• Much on the physics of sound, with some psychoacoustics (the Fletcher-Munson curve, how we perceive stereo delays) and a bunch of digital audio training (definitions on a bit rate, a sample rate, why we choose the ones we do, the advantages of going higher or lower with each, Nyquist's law, etc.)
  • Lots of history about the start and rise of sound in motion pictures, how it was once recorded and edited, and more than I wanted to know re: framerate conventions and timecode
  • How to break out an ADR cue sheet from a film clip; how to set up a ProTools session to record said ADR session later
  • How to create an EDL (not that the Sound Designer will ever be the one in charge of this); how to stitch together a new production audio track from an EDL you're given, plus the last day's recordings
  • A solid familiarity with Pro Tools, including: a ton of common editing shortcuts, basic mixing, cut-pasting automation, how several of the most widely used plug-ins (EQ, Reverb) really work and how to set them up to do what your ear is looking for, creating a mix template and custom I/Os from scratch, track and region management, using AudioSuite vs. RTAS plug-ins, creating submixes, working with time code, good session submission practices
  • Signal flow, bringing the sound you want to record from a microphone all the way through a mixer and a patch bay, into the DAW you're working with
  • Basic MIDI editing
  • Basic primer on microphones and mic selection

The one thing I didn't really see stressed in class, but had confirmed, is that these classes won't teach you everything. Seems obvious, but if everyone were aware of it, our labs after-hours would be a lot fuller than they have been.

So as a tip: you want to stay around the labs and just work and work as much as possible. I've had a lot of later-term students come up to me and tell me that Term 1's for taking it easy to avoid burnout, that there'll be plenty of nights to work late once things pick up, but I don't buy it. The class is already starting to stratify a bit, with the real tryhards rising to the top and those who never seem to be around after-hours picking up a reputation for packing up.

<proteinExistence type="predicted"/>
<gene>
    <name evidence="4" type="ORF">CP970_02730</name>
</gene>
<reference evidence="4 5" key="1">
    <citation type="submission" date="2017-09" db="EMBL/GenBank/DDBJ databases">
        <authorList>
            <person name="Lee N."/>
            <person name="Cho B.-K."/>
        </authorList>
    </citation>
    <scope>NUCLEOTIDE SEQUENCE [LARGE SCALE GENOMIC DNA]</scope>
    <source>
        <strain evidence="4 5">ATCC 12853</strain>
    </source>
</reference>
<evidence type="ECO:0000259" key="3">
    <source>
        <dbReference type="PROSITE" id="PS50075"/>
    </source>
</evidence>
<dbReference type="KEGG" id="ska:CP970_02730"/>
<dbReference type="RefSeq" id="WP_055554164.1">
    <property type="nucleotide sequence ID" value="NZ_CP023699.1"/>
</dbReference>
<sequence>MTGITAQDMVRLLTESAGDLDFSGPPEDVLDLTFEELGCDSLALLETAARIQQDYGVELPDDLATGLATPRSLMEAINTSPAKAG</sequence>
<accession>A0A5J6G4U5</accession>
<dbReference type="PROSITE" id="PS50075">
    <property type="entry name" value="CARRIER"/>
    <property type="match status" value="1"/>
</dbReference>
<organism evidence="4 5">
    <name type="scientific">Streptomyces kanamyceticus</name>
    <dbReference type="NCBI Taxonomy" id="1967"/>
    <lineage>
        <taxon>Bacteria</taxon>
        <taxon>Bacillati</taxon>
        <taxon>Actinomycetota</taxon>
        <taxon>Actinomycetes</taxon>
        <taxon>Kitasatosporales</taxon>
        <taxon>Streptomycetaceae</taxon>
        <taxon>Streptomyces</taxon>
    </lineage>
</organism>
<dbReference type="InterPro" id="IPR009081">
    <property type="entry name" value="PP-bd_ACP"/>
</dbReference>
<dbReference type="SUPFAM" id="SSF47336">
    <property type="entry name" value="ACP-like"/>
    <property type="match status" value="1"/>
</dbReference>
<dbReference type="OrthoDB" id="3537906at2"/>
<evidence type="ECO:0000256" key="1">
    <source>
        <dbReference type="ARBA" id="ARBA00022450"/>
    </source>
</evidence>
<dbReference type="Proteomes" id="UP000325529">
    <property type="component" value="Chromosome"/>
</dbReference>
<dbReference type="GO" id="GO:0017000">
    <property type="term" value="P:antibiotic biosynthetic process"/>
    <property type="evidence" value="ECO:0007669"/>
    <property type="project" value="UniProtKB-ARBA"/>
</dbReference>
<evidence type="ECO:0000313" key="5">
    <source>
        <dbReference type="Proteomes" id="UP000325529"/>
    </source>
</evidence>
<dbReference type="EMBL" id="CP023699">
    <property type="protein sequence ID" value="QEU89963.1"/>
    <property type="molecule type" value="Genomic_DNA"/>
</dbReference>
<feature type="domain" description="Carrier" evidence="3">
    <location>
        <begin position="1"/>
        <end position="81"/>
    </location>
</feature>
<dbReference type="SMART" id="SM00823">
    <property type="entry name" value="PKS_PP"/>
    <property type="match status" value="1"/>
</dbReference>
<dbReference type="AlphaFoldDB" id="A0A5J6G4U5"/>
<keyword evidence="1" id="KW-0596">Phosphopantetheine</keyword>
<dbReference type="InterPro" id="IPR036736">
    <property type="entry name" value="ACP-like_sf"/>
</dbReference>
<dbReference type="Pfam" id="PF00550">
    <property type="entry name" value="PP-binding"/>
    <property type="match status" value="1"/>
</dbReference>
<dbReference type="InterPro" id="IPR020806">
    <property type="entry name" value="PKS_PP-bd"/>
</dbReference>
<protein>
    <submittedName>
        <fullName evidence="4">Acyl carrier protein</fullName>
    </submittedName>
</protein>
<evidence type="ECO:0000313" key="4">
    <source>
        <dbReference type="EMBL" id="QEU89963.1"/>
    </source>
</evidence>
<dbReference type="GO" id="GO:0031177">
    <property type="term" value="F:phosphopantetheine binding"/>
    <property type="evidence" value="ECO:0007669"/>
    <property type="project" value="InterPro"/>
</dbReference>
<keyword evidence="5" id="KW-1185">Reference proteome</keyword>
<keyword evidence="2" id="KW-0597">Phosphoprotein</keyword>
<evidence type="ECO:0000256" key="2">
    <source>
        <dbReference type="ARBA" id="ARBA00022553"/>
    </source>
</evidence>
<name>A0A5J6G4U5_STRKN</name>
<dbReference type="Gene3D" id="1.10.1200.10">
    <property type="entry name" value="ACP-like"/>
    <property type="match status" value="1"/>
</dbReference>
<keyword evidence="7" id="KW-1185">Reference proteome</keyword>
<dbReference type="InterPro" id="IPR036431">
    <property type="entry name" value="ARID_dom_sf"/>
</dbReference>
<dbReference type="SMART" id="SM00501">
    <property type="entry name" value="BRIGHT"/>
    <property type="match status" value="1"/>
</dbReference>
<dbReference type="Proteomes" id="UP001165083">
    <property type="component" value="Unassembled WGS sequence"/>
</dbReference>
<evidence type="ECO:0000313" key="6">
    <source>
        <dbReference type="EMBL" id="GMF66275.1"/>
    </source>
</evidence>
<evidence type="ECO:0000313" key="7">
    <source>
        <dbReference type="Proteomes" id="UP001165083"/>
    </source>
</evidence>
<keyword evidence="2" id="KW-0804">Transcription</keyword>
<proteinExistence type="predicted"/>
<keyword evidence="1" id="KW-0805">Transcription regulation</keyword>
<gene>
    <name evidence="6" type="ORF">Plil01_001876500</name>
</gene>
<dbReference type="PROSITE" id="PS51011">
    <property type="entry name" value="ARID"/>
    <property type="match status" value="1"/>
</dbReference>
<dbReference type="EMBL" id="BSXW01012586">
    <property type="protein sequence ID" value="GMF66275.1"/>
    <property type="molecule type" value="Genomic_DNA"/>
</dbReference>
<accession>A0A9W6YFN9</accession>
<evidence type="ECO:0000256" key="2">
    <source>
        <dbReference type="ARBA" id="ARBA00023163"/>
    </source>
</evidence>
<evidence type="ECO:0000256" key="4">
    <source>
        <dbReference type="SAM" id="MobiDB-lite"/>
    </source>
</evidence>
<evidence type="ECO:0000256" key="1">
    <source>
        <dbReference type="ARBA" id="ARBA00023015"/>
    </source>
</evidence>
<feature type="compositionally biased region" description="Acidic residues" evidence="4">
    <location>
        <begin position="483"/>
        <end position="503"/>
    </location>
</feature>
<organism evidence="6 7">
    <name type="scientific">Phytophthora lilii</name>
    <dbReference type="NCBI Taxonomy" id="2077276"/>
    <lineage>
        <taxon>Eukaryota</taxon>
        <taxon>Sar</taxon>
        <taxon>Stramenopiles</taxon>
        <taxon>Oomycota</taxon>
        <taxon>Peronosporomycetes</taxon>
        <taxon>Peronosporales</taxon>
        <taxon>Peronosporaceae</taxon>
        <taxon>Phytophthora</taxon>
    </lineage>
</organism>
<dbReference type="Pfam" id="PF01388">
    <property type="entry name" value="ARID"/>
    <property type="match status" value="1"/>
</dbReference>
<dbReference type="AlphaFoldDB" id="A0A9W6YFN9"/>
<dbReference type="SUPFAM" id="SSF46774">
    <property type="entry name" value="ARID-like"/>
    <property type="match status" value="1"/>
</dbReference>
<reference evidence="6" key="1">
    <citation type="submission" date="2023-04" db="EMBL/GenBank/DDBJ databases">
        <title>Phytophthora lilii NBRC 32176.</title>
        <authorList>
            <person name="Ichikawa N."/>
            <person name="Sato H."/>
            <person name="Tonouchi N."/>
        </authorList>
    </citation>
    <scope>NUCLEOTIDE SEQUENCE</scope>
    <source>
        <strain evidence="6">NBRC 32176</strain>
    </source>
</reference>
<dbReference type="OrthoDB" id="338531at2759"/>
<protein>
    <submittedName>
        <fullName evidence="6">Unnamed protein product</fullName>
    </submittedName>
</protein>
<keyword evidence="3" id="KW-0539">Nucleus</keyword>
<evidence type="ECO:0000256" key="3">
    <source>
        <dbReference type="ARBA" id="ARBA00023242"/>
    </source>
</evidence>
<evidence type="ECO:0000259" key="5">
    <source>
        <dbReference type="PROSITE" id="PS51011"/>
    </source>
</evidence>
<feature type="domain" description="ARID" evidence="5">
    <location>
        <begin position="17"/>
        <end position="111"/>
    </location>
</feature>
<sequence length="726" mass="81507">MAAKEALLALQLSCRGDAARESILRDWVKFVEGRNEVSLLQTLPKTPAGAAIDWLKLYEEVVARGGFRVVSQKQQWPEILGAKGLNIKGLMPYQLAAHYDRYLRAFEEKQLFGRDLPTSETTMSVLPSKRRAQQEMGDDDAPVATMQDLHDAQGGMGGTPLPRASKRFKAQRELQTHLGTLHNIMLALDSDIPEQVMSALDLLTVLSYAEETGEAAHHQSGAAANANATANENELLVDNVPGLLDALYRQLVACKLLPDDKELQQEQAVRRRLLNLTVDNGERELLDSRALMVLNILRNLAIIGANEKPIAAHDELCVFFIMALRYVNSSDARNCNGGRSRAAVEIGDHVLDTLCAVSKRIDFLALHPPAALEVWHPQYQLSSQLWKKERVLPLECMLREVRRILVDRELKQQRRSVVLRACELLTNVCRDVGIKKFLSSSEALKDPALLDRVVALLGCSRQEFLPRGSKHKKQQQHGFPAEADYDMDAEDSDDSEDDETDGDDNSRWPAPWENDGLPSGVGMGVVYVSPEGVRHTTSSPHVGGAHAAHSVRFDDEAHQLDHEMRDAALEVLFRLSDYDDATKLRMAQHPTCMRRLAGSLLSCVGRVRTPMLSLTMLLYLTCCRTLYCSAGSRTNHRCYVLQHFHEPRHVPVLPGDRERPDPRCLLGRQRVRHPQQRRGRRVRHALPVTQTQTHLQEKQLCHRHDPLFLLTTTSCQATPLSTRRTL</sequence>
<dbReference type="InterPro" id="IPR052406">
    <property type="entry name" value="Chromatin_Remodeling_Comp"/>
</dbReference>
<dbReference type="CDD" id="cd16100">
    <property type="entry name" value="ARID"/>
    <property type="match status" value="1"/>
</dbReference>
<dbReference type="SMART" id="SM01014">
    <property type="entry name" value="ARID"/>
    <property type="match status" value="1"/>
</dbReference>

I don't think I'm at the top of the class, but I feel like I'm close, and the people I'm sharing that tier with don't seem like competition so much as they are motivation - they make me want to work harder, stay later, spend that tuition money wisely, pick up independent projects on the side, explore avenues that we haven't even covered in class yet and just generally become a badass sound designer far ahead of schedule. I figure, start working this way now so that I'm used to it by the time the program really picks up. It can't hurt, and I'm feeling more fulfilled with my day-to-day than I have in.. maybe ever? Still having trouble believing that this will be my life once I'm through.

From last time, a little update - the music composition part of things is going well. I guess I've approached it before all the other goals because it's the scariest one, the area in which I feel I'm most "behind." Every little melody line, successful bunch of chord changes or head-nod from a fellow student feels like a major victory when I'm coming from no history there besides a bunch of long-faded piano lessons!

And just because no one's finding this site yet, here's a peek at something I did in a night right before I came home for the break. Needs a lot of work, like me revisiting the clusterfuck at the start of the song that were some chord change ideas with the choir that never got properly timed or cleaned up, and I'm not satisfied with the ending, and the drum pattern variation hasn't been done all the way yet, but.. it's something.

Hope we'll get to cover a bunch of mastering processes in the course of the year; it'd be great to take all this MIDI (which is already written) and get the patches it's feeding into really sparkling by the end of my time here. If not, I'll just have to figure it out myself.